The then 18-year-old suffered fatal injuries in a rugby game for Potchefstroom High School for Boys after a doctor had recommended he should not play.
Johannesburg – While the country is still caught in the euphoria of the Springboks’ 2019 Rugby World Cup triumph in Japan last Saturday, the mother to one of the sport’s rising stars is still seeking answers 17 years after her son died after a game.
Thabang Vuyo M’Belle, 18, suffered fatal injuries in a rugby game for Potchefstroom High School for Boys after a doctor had recommended he should not play.
It was also suspected that the police could have bungled the case.
At the time of his death, Thabang was completing his matric at the
North West school and was a star rugby player with junior Springbok colours in 2002.
His mom, Lumka M’Belle, told The Star that her son was injured in a match and sustained a concussion.
The youngster’s doctor advised that he shouldn’t participate in further rugby games until prescribed otherwise.
Despite this, the school went on a rugby trip to Joburg on April 30, 2002, where Thabang played.
“He was feeling dizzy and then he got hit in the head, took a few steps and lost consciousness,” said M’Belle.
The youngster was airlifted to Milpark Hospital but remained comatose.
M’Belle was informed about his condition by a hospital counsellor and the family arrived that evening.
Thabang, however, died two days later.
“This case has been drawn out for 17 years and I still don’t have answers about what happened to my son,” the mother said.
She has lodged a complaint with the North West Department of Education and Sport Development to establish how her son died. However, she has not received any answers.
The desperate mother tried writing to the president and to the SA Human Rights Commission but to no avail until she approached the Office of the Public Prosecutor and former public protector Thuli Madonsela for intervention in 2017.
“Madonsela informed me that despite so much time having lapsed since the death of Thabang, she would still investigate the matter and get to the bottom of what happened,” said M’Belle.
Madonsela could not complete
the report before her term ended and she was replaced by Busisiwe Mkhwebane.
In June 2017, a report on the alleged maladministration by the North West Department of Education and Sport Development regarding Thabang’s death was released.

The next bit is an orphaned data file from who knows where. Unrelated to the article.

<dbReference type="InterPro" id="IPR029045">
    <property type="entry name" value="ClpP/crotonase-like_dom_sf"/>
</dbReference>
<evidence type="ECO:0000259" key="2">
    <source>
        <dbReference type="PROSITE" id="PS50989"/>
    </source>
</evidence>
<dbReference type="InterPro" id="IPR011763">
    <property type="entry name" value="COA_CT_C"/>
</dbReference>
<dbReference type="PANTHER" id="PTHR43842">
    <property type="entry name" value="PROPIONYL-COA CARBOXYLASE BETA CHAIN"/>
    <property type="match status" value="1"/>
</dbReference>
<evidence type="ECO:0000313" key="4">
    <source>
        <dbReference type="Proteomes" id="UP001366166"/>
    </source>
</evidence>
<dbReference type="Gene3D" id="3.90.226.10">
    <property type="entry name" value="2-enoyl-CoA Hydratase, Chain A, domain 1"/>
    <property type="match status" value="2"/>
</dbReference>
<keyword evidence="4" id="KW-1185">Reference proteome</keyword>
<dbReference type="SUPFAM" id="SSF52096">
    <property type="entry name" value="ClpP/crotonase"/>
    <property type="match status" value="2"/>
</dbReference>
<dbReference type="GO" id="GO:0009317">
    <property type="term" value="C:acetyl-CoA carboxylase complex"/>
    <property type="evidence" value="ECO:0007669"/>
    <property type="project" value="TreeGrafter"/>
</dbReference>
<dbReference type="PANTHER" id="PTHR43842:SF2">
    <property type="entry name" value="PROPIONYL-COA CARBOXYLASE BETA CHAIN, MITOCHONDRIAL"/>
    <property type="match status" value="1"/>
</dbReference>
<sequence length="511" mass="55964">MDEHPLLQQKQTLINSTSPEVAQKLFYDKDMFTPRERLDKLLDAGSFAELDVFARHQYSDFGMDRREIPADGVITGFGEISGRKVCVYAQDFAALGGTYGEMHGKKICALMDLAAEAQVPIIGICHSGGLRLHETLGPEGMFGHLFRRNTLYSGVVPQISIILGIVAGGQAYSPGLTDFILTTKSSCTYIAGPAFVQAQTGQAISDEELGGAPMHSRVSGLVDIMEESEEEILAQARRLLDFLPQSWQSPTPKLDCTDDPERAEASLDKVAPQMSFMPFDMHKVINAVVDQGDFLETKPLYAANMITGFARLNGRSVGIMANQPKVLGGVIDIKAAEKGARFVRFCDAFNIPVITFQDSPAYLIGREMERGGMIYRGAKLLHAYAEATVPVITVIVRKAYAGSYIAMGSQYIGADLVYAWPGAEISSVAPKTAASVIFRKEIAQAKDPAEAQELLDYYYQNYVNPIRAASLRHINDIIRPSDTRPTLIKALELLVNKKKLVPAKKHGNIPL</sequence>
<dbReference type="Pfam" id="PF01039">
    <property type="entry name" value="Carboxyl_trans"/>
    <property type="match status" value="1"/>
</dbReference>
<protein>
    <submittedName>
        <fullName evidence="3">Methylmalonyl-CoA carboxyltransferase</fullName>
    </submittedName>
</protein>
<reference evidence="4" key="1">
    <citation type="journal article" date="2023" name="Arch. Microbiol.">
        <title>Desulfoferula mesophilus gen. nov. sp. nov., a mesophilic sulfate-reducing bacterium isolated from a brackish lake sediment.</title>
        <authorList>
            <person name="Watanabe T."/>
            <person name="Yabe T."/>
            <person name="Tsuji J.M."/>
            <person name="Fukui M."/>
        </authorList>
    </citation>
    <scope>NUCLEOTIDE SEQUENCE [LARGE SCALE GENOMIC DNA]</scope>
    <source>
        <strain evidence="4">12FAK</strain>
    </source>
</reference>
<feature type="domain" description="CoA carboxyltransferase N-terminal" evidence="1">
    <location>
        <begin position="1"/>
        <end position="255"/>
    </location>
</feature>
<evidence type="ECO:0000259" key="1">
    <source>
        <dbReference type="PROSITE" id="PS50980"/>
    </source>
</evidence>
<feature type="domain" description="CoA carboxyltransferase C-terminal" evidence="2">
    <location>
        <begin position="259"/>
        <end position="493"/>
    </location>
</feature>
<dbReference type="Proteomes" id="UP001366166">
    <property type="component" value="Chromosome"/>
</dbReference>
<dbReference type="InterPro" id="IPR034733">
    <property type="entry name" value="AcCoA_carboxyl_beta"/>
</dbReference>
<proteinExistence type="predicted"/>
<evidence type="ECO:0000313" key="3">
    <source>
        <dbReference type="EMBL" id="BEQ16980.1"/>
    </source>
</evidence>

Mkhwebane concluded that the department needed to make an ex gratia payment (out of goodwill and on humanitarian grounds) to M’Belle because of the circumstances under which her son had died and the trauma she had experienced.
The department was also required to arrange professional counselling for M’Belle as well as ensure that Thabang’s death was reported to the police for a criminal investigation and an inquest.
M’Belle claimed that the remedial actions were not followed and she took the initiative and opened a case in Mafikeng, North West.
The case was transferred to the Boksburg police station.
Gauteng police spokesperson Brigadier Mathapelo Peters told The Star that M’Belle’s case number could not be found on their system.
However, the police checked at the Boksburg North and Boksburg police station and there was a possibility that the case was registered in a different month.
“Our findings, although preliminary, suggest that in one month there is a case that was closed and this will now form part of our investigation pending our engagement with the complainant,” she said.
North West Education Department spokesperson Elias Malindi said all the relevant stakeholders would be consulted on the matter.
“Be advised further that once these processes have been finalised, a detailed progress report will be forwarded to your good self,” he said.
M’Belle said she believed that her son’s case has not received the attention it deserved because it wasn’t a high-profile matter.
“I should just forget about the death of my only son, even though I do not have answers why he died, and no one is held responsible for his death,” she added.